Show trials, purges and executions have always been part of the history of communism. But the trial of Bo Xilai, a powerful leader of the Chinese communist party until recently, suggests that new shows are replacing old ones. Unlike those in the past, this particular show had the trappings of the due process of law. Mr Bo was allowed to defend himself in a court of law. What is more, the authorities took the extraordinary step of putting up large chunks of the transcript on Weibo, China’s version of Twitter, thereby allowing the ordinary Chinese a rare look at the trial. Clearly, the official strategy was aimed at persuading the Chinese — and the world at large — that the rule of law and judicial transparency were finally there in the communist regime. A more significant reason could be the party bosses’ anxiety to gauge popular responses to the trial. After all, Mr Bo had a considerable following both in the party hierarchy and among large sections of the people until his fall. But the court drama did not play itself out strictly in accordance with the official script. The careful exclusion of the foreign media from the courtroom and the long arm of the censor nailed the lie about transparency and legal process. Mr Bo’s refusal to plead guilty of the charges of corruption and abuse of power left the official ploy high and dry.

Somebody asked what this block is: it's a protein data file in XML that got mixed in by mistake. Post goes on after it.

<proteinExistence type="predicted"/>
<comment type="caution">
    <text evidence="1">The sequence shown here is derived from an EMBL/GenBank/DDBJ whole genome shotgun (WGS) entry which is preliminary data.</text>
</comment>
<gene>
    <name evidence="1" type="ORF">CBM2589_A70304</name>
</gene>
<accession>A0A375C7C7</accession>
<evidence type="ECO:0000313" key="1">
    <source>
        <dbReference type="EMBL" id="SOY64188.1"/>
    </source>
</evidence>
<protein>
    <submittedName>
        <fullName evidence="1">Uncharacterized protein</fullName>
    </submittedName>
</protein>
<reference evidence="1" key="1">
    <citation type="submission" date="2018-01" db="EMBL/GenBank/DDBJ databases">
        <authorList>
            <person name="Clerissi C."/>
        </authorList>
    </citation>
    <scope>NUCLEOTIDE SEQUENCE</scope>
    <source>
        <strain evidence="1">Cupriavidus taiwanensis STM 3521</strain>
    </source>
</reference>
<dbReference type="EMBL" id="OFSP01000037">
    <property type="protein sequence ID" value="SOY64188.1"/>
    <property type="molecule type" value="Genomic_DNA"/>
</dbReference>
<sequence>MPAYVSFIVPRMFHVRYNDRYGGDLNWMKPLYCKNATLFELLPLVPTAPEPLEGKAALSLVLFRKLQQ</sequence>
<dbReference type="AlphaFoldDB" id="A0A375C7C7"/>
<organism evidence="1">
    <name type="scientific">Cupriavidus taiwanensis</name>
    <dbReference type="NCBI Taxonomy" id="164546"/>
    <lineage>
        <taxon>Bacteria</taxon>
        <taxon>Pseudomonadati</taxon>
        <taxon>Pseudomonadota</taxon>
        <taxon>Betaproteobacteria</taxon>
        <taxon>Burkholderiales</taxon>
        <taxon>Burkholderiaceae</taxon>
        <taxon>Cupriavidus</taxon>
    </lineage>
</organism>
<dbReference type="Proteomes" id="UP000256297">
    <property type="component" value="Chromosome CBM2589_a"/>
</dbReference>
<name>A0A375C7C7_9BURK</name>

However, the ‘open trial’ did something that the authorities may not have anticipated. It exposed the true nature of the regime and the party elite unlike anything else since the tumultuous days of 1989. True, there were elements of high drama in the love triangle that involved Mr Bo, his wife and a police chief, and in the murder of a British businessman who had shady relations with all of them. But the big picture that emerged from the trial was one of the dark world of unbridled power, corruption, treachery and intrigue. It is as much the world of a powerful party boss in China as of the whole system. But the trial is part of a more significant struggle that seems to be rocking the CPC leadership. Xi Jinping, the new Chinese president and CPC general secretary, has unleashed a fresh campaign to weed out corruption among the party bosses. In communist parties, such campaigns are always the public faces of internal power struggles. Mr Bo will face a predictable sentence; but the real story of the big purges may have only begun.